After going unnamed for half a decade, the International Union of Pure and Applied Chemistry (IUPAC) finally approves the official names of Tennesine (Ts), Nihonium (Nh), Oganesson (Og), and Moscovium (Mc). With the discovery of these four super heavy elements, the seventh row of the periodic table is now complete.
The super heavy elements do not occur naturally. These have been synthesized from 2002 to 2010 and went unnamed until November 30th, 2016, until IUPAC officially recognized them and approved their names.
More importantly is that Nihonium is the first element discovered by Asian researchers. The root, Nihon, translates to English as Japan, or more commonly known by its people as the Land of the Rising Sun. Nihonium was discovered by a team of researchers at the RIKEN Nishina Center for Accelerator-Based Science on August 2012.
The team was led by Kosuke Morita who teaches physics at the Kyushu University. The group takes pride in being the first Asian scientists to discover a new periodic table element since all others have been previously found by western researchers. In the future, Kosuke Moria hopes to discover more elements, even heavier that would ultimately make it into the periodic table.
Tennessine and Moscovoium are two other super heavy elements that have been officially approved by the Union of Pure and Applied Chemistry. As their names suggest, the Tennessine represents the way of the American scientists to honor the region where the element has been created. Moreover, the scientists chose this particular spelling because Tenessine is a halogen, which by convention ends in the suffix “-ine”.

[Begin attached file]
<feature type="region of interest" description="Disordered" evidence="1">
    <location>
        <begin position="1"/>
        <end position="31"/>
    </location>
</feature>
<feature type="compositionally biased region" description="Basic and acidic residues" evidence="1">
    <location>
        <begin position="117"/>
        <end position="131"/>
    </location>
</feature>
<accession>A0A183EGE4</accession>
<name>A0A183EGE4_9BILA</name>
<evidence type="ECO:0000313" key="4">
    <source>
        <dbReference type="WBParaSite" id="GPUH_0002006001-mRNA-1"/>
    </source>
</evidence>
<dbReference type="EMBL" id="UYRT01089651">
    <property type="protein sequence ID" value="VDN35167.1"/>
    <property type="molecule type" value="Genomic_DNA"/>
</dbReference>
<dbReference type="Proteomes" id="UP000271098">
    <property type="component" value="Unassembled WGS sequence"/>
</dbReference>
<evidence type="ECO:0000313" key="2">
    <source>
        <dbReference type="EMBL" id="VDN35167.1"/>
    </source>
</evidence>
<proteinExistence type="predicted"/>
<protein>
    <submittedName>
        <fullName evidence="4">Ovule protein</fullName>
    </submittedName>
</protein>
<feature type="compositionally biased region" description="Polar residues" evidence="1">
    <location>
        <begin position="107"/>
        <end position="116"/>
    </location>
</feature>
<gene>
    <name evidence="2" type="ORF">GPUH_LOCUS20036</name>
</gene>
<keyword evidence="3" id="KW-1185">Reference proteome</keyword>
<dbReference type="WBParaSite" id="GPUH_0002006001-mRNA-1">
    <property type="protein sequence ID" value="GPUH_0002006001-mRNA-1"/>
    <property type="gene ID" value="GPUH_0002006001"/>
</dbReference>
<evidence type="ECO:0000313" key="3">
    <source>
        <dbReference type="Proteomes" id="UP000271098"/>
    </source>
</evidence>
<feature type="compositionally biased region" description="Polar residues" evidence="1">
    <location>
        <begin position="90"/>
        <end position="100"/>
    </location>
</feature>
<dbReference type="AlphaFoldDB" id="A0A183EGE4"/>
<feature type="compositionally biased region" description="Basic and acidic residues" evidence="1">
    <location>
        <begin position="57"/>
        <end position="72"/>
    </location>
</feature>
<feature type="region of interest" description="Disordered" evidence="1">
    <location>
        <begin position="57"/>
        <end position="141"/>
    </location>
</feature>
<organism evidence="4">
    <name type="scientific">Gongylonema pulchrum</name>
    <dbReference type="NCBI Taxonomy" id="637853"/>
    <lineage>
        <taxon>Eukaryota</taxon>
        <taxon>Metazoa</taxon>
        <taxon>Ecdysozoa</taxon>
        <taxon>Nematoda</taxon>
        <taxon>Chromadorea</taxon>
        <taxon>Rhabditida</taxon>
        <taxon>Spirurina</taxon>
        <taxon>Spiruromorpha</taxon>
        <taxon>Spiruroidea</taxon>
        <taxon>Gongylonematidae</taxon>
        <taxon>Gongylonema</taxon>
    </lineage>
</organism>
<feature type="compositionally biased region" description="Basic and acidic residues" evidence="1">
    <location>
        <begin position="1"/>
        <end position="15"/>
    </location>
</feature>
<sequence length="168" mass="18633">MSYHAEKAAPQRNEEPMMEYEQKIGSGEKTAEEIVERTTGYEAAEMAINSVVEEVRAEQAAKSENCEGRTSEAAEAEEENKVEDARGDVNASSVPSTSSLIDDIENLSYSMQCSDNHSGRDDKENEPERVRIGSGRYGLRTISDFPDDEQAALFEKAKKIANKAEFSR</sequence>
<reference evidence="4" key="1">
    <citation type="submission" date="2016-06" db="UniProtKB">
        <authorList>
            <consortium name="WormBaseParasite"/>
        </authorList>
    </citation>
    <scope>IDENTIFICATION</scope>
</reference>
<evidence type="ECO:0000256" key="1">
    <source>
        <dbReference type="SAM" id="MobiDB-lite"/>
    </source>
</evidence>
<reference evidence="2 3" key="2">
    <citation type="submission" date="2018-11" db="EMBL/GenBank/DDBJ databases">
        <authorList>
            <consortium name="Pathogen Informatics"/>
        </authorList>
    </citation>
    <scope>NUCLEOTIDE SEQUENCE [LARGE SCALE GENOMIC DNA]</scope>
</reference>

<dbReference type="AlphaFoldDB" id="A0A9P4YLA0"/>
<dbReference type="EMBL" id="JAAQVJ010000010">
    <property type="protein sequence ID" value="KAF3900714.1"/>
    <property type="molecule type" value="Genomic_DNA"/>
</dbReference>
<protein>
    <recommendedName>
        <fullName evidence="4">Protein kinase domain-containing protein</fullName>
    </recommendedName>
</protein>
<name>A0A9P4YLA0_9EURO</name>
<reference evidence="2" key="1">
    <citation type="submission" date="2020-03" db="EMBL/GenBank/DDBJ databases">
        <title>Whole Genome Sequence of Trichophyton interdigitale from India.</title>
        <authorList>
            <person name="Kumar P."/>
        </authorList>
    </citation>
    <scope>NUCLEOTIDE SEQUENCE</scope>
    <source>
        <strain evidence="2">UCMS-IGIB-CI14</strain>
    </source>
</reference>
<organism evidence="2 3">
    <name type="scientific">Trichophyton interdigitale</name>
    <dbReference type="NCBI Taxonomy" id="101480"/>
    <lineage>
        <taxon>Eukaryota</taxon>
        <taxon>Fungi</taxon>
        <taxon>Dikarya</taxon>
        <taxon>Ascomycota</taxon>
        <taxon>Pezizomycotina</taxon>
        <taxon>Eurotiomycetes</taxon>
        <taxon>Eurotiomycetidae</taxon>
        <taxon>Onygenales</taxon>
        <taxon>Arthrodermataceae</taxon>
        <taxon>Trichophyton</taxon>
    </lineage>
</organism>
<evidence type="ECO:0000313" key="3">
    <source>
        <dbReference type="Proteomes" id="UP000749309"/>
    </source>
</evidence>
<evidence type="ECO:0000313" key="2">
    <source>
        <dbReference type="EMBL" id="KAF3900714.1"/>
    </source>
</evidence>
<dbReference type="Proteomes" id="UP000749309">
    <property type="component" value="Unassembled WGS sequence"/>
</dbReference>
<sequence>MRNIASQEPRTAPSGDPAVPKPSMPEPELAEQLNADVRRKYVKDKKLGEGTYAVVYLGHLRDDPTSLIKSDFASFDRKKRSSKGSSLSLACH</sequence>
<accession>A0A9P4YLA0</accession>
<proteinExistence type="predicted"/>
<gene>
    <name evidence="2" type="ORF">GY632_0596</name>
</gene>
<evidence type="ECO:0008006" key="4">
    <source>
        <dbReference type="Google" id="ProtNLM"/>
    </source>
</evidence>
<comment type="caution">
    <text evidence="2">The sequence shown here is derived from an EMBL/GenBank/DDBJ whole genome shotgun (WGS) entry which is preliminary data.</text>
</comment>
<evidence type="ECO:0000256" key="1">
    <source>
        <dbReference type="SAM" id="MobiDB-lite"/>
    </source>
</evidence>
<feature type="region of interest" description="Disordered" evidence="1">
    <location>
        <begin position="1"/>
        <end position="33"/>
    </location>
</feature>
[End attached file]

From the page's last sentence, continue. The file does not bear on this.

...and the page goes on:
Moscovium was discovered by a joint team of Russian and American researchers. The super heavy element was first synthesized in 2003 at the Joint Institute for Nuclear Research in Dubna, Russia.
The fourth element to make it into the periodic table is also the only one that has not been named after a location. The Oganesson is associated with the name of a prolific Russian element hunter, Yuri Oganessian. According to Live Science, the Russian scientist has played a major part in the development of the elements 104 to 120 of the periodic table. Furthermore, Yuri Oganessian also contributed on numerous pieces on transactinide elements.
Now that the seventh row of the periodic table is complete, the scientists are struggling to develop even heavier elements than the most recently discovered ones.
Image Source: Wikipedia